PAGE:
Joy’s success as a writer, producer and director doesn’t surprise Aaron Ryder, an Academy Award–winning film producer. Ryder will produce Joy’s feature-film directorial debut, Reminiscence, an action-thriller written by Joy and purchased by Warner Bros. “She’s a grinder, and she’s willing to do the hard work—a lesson I suspect she learned early in life that’s served her well,” says Ryder.

A ‘Deep Introvert’ in Hollywood

In a black jumpsuit and high-top Converse sneakers, hair piled atop her head, Joy radiates confidence and warmth. She remains modest about her growing role among the Hollywood glitterati.

“My loop is very small,” she says. “It is my work and my kids. My close friends already know what I’m doing, and my kids don’t care what I’m doing.”

Joy describes herself as a “deep introvert,” and popular media portrays her as something of an enigma. She avoids her own press, counting on Nolan to tell her about media mentions requiring her attention. Following reviews and critiques, she says, feels like staring at her reflection for too long.

‘You won’t have anything to write if you don’t understand anything beyond writing. You won’t have anything to say.’

“There is something quite odd about it,” she says. “Instead of reading articles about myself, I should probably be reading stories to my kids. Or writing.”

Joy readily cops to keeping her gym membership only because it gives her a quiet place to shower “without two kids screaming at me.” She rises about six every morning to get her son and daughter ready for the nanny before Joy and her husband depart for work. When the cameras aren’t running, Joy’s 12-hour workdays might include doing background research on technology, brainstorming in the writers’ room, reviewing set design ideas and reading scripts. 

The path to where she is today may seem as nonlinear as a Westworld episode, but Joy says the knowledge and perspective she gained in her years in the corporate world and in law school are essential to the work she does now. “I write about topics that were fed by having diverse experiences in life and academics,” she says. “You won’t have anything to write if you don’t understand anything beyond writing. You won’t have anything to say.”

On set, the convergence of her diverse skills is even more apparent. “You’re dealing with hundreds of people who come together to make an hour of TV,” says Joy. “They’re all incredibly skilled artists and craftsmen and workers of all different sorts. As producer you have to understand the ways your shooting schedule works and what can be attainable. Can you shoot here? Can you use this technology to make things more efficient? How do you structure your time for a shoot? If you have a certain facility with that kind of mathematical and logic-based thinking, it allows you more freedom to push the creative further.”

The Show, The Show

What is to come in season three is a tightly held secret, but if past seasons are any guide, the show won’t shy away from the dark and difficult. In scenes Westworld creators were writing as the #MeToo movement was unfolding, the female host Dolores, played by Evan Rachel Wood, suffers sexual violence at the hands of male guests. “We were writing about this and #MeToo happened. People were finally, publicly [articulating] the private weight that we carry around as individuals: ‘My God, there is a darkness here that no one can say or name,’” Joy says. “When people start finally naming it, it leads to progress.”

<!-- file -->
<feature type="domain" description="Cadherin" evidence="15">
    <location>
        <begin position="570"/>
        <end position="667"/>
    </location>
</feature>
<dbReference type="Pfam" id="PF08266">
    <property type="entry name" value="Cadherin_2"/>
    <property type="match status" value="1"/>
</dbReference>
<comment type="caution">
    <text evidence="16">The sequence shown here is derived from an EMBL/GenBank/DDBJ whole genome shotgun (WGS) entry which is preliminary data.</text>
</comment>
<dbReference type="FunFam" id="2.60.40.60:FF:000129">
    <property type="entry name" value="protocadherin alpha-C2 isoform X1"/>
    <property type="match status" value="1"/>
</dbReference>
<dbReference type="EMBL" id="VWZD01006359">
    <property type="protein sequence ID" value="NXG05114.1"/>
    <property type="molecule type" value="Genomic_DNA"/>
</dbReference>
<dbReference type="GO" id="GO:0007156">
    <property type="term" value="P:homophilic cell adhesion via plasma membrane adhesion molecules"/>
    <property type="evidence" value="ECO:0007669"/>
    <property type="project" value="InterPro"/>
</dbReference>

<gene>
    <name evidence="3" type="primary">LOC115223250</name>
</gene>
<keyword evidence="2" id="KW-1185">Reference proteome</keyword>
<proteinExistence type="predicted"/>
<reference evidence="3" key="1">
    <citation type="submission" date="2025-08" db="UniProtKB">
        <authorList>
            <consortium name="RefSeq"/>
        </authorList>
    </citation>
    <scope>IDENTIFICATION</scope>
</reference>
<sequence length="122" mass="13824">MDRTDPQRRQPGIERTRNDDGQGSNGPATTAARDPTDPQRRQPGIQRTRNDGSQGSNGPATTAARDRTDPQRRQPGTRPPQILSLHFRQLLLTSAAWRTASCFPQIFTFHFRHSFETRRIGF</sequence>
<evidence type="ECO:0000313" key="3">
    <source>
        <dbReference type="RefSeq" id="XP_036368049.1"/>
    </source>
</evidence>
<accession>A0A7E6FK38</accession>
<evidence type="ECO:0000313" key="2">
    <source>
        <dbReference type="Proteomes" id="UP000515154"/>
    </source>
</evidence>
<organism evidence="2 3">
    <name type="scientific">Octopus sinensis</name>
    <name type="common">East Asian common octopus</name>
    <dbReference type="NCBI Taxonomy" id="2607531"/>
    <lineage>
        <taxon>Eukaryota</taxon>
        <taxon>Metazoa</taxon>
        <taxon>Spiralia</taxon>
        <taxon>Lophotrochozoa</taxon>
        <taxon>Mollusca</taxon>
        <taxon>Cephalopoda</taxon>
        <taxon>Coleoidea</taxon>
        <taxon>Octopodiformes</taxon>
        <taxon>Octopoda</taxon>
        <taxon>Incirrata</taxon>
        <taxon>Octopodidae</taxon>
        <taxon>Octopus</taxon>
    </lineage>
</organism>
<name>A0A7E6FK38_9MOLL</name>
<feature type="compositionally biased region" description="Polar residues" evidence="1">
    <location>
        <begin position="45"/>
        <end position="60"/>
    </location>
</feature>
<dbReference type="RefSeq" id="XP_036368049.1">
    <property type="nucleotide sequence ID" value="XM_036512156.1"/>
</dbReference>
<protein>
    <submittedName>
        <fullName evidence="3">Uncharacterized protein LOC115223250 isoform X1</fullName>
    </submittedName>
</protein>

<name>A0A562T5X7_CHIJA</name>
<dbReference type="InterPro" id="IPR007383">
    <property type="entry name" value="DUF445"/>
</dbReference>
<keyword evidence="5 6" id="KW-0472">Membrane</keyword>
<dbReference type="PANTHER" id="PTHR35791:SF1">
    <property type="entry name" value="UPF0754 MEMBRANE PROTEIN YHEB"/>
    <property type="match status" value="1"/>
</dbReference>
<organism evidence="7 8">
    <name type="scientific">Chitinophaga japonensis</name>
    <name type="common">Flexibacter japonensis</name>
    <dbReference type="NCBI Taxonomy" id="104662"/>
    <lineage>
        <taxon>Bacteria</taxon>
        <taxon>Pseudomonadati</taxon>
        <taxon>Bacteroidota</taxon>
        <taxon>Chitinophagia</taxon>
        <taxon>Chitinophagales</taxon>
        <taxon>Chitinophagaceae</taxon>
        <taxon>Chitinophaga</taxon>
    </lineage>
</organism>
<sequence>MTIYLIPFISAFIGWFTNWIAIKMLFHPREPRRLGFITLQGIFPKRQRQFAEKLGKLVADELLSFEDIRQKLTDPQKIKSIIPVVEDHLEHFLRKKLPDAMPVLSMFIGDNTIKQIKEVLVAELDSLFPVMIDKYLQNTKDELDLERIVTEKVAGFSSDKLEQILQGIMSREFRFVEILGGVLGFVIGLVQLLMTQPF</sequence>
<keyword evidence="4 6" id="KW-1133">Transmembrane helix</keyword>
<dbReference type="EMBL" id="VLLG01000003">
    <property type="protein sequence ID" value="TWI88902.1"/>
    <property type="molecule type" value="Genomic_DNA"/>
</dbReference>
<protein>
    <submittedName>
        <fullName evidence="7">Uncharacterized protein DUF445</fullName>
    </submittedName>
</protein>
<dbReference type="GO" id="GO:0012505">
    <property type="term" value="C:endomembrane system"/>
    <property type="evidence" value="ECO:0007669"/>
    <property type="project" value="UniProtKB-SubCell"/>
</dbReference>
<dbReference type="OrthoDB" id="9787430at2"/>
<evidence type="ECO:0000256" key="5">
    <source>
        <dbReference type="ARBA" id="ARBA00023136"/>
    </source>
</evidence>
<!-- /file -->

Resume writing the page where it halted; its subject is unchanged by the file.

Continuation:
Future episodes also seem likely to continue to raise thorny questions about the impact of technology on culture, personal identity and politics. Stanford’s David Eagleman, a neuroscientist and an adjunct professor in the department of psychiatry and behavioral sciences, is a Westworld consultant. Part of his role, he says, has been to discuss the deep philosophical and scientific questions that underpin the show, from whether free will exists to whether robots could become conscious. He has also contributed his pioneering technology, including a sensory vest that appeared in season two. It vibrates in response to sound and then translates those vibrations into electrical signals in the brain, allowing a deaf person to “hear” through the chest. 

Photo of Joy.

“I was in the writers’ room shortly after Lisa and Jonah had their baby,” Eagleman says. “Lisa wore my vibratory vest and she was able to feel the sound of her baby making noises through a video link on her cell phone. We all had a good laugh about the weird, futuristic nature of that.”  

But for Joy, who calls it “glorious” when she can find a few quiet hours to write, the most motivating part of creating the show isn’t “all the intellectualism and the philosophy.” Or the cool tech. It’s the feelings evoked by the characters—both human and android. 

“If there’s a character who makes you want to cheer a little bit, or who makes you feel enough for them that you shed a tear when they’re down and you can relate, even though they’re robots in a show, that’s what drives my most passionate writing sprees. Those moments,” she says.

“I’ve never known a writer or director who could tap into what makes an audience feel joy and laughter, as well as sorrow and pain, within the same breath” as well as Joy can, says Athena Wickham, executive producer of Westworld and president of Kilter Films. Perhaps that is the magic of Lisa Joy.


Melinda Sacks, ’74, is a senior writer at Stanford. Email her at msacks@stanford.edu.